Old students

I had a student last year who once wrote in her journal about how much she hated me and my class.  A few weeks later, she wrote me an apology journal saying how sorry she was for being immature and resolving to work hard.  I don’t teach her anymore, but she’s the only one who makes sure to say hi to me every time she sees me in the hallways.

There was a student in 2-5 last year whose gaze always haunted me.  She had eyes like deep, empty wells, and not once had i seen even a hint of an expression on her face.  Never smiled.  She never said a word in class.  She always did other work in my after school class.  She wasn’t defiant; she was just blank and lifeless.  And then, during one of my last classes that semester, something changed in her:   she smiled for the first time.  I haven’t seen her since.

2-6 was always the quiet, obedient class.  There was a Vietnamese student in that class who never did any work for my class.  Her journal grades were a straight row of 0’s.  In my final lessons, however, she grew uncharacteristically attentive:   her eyes never left me.  And she had a constant smile on her face, the kind of smile you see on students who are genuinely enjoying your class and hanging on your every word.  She was always beautiful.  I saw her outside the school recently and said hi, and she gave me the biggest smile, one that i’ll never forget.

I had a student in 2-5 who used to be terrified of my class.  Never raised her head, always avoided eye contact with me.  Waited for other students to talk to her instead of initiating anything.  When called on, she would drop her head further and sit it out until i had no choice but to move on to someone else.  She stayed behind a year so i have her again now.  She hasn’t changed.  She wrote in her latest journal about how difficult my class is.  I don’t know how to help these students when they refuse to come to me for help…  I wonder if i’ll ever get her to talk.

There is an ECA (English Conversation Ambassador) i’m quite fond of.  She was less than mediocre as a student in 2-6, especially poor compared to the rest of the class, which had the highest GPA in the Liberal Arts division of Grade 2.  She was one of those students i fail to notice:  not great at all, but not so bad as to disappoint me.  She came to me the Friday before the English Writing Contest to ask for advice on how to improve as much as possible before the contest on Monday.  I said there’s really not much you can do in such a short period of time, but advised her to read the blogs and Twitters i’d suggested early in the semester to familiarize herself with real English writing and get Konglish writing out of her head.  And she really must’ve worked hard at it, because her essay turned out to be one of the best in the contest (i gave her fourth place, which won her an award).  It was a moving and heartfelt essay on gay rights, written with such compassion and conviction, unlike the thoughtless, mechanical, Konglish-infested essays from the Math and Sciences students who didn’t take my class.  She said she couldn’t believe she’d actually won an award.  She worked even harder from then on, eventually becoming one of my seven ECAs and participating in my winter camp as Art Director for the student-created film.  She’s a kick-ass artist and makes the best brownies.  I saw her this morning walking with her friends to school, laughing and chatting.  She used to be shy and quiet, having trouble making friends.  I’ve never seen her this happy and confident.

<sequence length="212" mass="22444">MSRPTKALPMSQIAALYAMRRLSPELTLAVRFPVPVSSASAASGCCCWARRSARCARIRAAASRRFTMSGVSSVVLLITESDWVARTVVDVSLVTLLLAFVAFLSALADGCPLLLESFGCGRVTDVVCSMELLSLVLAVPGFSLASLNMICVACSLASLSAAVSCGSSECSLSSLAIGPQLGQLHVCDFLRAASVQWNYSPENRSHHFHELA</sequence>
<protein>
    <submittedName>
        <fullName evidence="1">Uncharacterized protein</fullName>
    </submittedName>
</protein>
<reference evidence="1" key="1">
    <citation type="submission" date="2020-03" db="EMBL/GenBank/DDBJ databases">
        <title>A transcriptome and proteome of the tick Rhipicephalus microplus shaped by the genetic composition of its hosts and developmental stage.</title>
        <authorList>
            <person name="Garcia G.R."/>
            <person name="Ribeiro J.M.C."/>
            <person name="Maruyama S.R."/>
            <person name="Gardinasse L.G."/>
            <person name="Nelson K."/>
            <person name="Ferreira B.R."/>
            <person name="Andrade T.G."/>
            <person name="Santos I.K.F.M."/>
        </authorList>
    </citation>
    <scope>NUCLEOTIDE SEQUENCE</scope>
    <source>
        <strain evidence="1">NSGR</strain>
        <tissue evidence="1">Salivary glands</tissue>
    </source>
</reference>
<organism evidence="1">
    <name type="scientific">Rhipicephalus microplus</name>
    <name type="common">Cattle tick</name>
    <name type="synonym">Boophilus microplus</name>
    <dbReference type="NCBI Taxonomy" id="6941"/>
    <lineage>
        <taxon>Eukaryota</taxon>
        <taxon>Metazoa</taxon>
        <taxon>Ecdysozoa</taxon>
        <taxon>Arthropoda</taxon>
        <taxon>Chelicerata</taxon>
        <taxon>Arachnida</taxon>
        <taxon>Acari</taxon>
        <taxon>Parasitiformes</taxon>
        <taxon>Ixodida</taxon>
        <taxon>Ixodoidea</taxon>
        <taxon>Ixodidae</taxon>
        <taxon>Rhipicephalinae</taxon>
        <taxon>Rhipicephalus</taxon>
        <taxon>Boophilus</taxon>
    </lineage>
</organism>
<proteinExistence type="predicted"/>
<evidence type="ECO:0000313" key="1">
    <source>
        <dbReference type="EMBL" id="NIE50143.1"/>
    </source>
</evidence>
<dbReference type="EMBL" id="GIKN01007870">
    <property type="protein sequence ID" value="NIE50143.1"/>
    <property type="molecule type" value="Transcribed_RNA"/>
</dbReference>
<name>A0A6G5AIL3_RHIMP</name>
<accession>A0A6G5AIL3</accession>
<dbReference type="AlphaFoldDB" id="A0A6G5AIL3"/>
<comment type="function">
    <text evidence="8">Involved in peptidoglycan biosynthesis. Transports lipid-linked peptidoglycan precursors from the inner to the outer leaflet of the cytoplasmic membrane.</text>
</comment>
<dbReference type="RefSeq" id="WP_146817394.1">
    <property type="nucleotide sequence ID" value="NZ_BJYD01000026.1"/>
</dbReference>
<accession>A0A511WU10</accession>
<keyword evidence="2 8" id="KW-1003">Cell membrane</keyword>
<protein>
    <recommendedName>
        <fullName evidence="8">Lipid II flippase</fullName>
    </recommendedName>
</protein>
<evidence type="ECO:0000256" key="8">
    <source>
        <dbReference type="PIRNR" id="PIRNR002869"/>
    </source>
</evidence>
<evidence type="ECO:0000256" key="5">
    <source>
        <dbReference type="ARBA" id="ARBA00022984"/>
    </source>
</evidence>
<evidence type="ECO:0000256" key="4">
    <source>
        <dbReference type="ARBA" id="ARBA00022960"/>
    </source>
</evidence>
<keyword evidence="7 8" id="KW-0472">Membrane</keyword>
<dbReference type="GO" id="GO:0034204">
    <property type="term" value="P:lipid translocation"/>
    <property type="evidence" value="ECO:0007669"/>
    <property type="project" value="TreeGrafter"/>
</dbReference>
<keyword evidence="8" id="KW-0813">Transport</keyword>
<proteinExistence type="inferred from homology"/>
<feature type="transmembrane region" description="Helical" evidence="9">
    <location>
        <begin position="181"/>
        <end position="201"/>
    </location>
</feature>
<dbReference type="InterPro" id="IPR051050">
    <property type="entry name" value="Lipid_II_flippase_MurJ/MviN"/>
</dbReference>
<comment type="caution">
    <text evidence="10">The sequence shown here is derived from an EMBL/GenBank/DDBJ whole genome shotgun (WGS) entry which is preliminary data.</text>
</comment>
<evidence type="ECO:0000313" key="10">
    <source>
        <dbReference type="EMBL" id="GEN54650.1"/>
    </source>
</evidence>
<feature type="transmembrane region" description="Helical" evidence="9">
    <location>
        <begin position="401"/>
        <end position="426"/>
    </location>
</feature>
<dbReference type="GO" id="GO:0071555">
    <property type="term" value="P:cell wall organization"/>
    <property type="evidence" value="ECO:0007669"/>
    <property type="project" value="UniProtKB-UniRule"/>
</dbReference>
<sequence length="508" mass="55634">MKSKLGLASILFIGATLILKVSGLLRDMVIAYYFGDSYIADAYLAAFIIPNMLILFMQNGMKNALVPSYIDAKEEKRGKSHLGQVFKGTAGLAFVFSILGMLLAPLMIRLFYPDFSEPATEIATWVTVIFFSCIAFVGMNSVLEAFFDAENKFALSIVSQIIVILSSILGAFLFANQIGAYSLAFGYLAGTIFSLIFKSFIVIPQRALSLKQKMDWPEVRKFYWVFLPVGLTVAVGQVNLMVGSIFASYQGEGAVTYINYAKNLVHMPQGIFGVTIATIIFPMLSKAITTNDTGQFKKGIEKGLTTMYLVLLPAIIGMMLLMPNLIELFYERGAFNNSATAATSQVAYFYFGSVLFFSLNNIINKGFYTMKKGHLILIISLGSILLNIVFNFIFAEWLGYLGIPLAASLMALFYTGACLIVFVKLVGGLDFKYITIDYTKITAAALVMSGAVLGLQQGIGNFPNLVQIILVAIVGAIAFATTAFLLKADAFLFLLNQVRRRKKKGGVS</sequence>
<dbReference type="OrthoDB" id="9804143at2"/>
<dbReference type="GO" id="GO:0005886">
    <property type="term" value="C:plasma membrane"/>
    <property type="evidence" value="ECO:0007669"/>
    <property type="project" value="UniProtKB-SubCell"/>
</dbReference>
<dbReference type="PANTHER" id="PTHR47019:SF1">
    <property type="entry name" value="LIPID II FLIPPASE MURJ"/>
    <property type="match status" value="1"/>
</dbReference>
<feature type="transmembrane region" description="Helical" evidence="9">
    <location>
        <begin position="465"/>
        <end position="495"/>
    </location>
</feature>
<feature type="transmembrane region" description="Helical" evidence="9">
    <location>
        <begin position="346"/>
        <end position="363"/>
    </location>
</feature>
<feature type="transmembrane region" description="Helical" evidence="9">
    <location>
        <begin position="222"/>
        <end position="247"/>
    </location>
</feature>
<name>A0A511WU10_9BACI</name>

Filed under teaching

3 responses to “Old students

  1. Eve

    On the street today, I just ran into one of my favorite students from last year who graduated. We spent a few minutes catching up. It was great to see her in her new, high-school uniform, with a new sense of maturity that seemed to go along with it.

  2. Matthew

    I’d like to know the story behind 2-5.

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